Background: Physical activity (PA) and sleep duration have established associations with health outcomes individually but tend to co-occur and may be better targeted jointly. This study aimed to describe the cross-sectional prevalence, trends, and population characteristic correlates of activity-sleep patterns in a population-representative sample of US adults from the National Health Interview Survey (2004-2018). Methods: Participants (N = 359,019) self-reported aerobic and muscle-strengthening activity and sleep duration. They were categorized as "meeting both"/"meeting PA only"/"meeting sleep only"/"meeting neither" of the 2018 US PA guidelines and age-based sleep duration recommendations. Trends in activity-sleep patterns were analyzed using weighted multinomial logistic regression, and correlates were identified using weighted binary Poisson regressions, with P ≤ .001 considered significant. Results: "Meet sleep only" was most prevalent (46.4%) by 2018, followed by "meet neither" (30.3%), "meet both" (15.6%), and "meet PA only" (7.7%). Many significant sociodemographic, biological, and health-behavior correlates of the activity-sleep groups were identified, and the direction and magnitude of these associations differed between groups. Conclusions: Public health campaigns should emphasize the importance of both sufficient PA and sleep; target women and older adults, current smokers, and those with lower education and poorer physical and mental health; and consider specific barriers experienced by minority ethnic groups.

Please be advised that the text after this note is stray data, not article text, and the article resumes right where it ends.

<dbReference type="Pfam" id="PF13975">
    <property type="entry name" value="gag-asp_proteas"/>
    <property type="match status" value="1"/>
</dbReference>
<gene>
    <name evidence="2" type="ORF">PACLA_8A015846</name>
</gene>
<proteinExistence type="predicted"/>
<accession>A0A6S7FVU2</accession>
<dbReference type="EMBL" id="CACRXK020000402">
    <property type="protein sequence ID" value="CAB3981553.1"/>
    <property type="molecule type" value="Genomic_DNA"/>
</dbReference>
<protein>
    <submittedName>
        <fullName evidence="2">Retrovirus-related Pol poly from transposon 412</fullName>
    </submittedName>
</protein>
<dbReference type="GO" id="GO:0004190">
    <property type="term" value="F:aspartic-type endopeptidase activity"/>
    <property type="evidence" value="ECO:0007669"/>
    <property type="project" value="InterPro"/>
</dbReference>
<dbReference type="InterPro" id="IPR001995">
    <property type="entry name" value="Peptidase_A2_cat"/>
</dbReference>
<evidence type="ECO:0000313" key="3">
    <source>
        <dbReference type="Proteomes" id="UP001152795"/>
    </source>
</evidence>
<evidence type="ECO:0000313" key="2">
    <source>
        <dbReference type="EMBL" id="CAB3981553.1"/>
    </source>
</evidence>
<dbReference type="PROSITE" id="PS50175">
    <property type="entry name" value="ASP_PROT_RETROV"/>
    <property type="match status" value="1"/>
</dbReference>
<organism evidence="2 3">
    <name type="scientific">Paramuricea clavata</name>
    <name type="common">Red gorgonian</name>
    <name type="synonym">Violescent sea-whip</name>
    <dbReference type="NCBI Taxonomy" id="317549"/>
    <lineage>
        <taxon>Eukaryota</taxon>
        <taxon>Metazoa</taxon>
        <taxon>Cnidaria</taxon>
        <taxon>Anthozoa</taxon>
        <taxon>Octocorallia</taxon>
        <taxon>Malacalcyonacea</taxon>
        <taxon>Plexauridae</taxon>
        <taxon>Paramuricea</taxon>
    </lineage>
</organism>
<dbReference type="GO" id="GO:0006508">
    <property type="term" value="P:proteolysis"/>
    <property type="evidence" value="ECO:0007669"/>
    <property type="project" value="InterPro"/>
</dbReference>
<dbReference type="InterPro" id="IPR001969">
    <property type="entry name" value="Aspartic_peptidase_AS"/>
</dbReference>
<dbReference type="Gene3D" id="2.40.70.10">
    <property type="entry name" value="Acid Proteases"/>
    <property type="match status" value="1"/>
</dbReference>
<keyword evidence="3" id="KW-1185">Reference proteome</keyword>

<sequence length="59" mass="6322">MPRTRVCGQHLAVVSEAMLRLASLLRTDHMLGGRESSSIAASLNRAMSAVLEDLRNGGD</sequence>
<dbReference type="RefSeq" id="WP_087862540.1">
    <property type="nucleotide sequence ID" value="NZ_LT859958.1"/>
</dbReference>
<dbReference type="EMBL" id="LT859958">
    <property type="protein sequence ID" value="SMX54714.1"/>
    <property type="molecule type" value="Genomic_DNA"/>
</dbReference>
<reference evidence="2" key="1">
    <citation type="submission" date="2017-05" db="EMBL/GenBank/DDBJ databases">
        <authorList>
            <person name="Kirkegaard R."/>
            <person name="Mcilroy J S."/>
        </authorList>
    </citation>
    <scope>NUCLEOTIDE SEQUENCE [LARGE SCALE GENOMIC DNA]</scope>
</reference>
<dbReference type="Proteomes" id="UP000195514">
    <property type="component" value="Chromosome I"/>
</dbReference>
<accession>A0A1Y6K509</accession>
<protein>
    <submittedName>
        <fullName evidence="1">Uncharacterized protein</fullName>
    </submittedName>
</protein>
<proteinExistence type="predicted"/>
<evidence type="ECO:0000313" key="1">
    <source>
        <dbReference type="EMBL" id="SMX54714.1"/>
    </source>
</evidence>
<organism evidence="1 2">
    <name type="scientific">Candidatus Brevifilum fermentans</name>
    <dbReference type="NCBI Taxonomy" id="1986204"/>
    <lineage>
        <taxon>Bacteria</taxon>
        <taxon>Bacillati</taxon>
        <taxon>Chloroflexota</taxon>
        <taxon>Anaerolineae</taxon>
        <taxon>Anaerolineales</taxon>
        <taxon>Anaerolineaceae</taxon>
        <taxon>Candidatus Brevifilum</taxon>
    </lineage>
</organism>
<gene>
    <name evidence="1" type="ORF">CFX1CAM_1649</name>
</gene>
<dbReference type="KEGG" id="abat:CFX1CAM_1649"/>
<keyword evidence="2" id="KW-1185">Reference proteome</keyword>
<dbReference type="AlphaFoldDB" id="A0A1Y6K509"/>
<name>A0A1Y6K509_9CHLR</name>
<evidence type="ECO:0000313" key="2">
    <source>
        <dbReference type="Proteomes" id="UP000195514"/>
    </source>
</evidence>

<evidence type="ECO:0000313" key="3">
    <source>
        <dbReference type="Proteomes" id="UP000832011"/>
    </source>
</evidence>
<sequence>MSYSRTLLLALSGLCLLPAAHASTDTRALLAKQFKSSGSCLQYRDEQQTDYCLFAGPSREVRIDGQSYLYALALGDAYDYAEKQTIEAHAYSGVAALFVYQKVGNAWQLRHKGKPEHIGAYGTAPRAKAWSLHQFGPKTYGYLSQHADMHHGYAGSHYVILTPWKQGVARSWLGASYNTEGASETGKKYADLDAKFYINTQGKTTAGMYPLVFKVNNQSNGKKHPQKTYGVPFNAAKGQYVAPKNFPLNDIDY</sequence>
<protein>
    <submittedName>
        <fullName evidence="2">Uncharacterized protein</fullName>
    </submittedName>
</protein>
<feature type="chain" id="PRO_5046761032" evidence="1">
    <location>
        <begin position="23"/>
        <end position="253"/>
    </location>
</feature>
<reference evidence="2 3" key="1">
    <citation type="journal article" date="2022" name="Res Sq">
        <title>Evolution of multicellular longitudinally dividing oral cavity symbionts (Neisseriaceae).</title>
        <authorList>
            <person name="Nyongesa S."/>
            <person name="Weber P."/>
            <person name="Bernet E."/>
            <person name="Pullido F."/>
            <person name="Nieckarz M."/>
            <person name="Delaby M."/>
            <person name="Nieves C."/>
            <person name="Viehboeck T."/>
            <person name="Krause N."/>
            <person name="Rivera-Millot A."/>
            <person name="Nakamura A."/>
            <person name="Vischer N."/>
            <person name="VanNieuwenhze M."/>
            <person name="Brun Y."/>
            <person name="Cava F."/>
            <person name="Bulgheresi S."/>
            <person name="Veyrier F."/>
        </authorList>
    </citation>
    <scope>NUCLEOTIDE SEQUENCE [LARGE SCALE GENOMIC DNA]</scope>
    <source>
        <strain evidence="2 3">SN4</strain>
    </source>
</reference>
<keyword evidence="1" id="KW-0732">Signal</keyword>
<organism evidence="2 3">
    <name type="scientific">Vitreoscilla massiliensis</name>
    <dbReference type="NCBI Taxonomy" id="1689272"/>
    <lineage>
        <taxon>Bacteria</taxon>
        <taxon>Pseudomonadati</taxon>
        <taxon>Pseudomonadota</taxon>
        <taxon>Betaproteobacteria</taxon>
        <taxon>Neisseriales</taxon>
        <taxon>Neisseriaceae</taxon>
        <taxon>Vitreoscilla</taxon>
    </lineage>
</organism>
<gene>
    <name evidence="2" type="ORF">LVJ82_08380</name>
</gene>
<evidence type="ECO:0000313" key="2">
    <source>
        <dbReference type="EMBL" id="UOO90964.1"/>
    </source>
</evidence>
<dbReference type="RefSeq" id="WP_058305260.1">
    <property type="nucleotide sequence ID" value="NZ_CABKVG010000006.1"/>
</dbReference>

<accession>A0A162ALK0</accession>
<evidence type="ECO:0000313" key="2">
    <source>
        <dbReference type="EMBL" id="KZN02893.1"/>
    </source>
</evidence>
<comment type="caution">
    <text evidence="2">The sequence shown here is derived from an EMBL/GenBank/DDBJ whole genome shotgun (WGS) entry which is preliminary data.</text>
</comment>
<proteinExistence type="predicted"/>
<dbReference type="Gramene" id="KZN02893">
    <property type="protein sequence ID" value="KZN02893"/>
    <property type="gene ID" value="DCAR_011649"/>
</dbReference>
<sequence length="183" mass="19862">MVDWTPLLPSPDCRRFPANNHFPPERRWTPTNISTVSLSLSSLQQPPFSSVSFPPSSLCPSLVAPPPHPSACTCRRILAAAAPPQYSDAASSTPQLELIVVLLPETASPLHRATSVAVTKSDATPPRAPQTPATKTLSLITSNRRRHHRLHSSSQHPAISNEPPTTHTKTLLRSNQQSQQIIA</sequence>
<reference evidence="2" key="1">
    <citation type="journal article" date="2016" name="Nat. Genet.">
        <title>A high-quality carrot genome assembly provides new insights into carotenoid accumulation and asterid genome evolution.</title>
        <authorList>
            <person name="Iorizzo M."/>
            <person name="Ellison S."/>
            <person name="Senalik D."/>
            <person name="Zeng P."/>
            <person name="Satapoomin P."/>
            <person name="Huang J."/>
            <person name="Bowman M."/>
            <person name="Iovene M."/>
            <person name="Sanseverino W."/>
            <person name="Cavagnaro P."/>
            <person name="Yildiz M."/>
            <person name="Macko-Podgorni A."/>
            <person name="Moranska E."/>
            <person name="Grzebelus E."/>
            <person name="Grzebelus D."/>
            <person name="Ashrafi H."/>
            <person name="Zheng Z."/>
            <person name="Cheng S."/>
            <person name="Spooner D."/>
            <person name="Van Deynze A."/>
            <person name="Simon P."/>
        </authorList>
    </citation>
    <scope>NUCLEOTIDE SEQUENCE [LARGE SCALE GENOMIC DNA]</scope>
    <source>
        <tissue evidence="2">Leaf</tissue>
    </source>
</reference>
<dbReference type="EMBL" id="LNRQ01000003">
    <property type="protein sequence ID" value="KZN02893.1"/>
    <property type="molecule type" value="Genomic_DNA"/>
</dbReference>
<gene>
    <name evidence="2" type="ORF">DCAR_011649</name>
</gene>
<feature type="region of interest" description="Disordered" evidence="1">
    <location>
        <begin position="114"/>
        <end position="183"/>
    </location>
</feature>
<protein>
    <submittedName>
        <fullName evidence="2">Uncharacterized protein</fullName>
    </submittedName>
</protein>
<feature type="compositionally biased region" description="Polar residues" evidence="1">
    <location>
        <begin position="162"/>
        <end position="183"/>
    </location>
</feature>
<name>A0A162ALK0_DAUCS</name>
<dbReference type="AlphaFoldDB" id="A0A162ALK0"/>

- population characteristics
- resistance training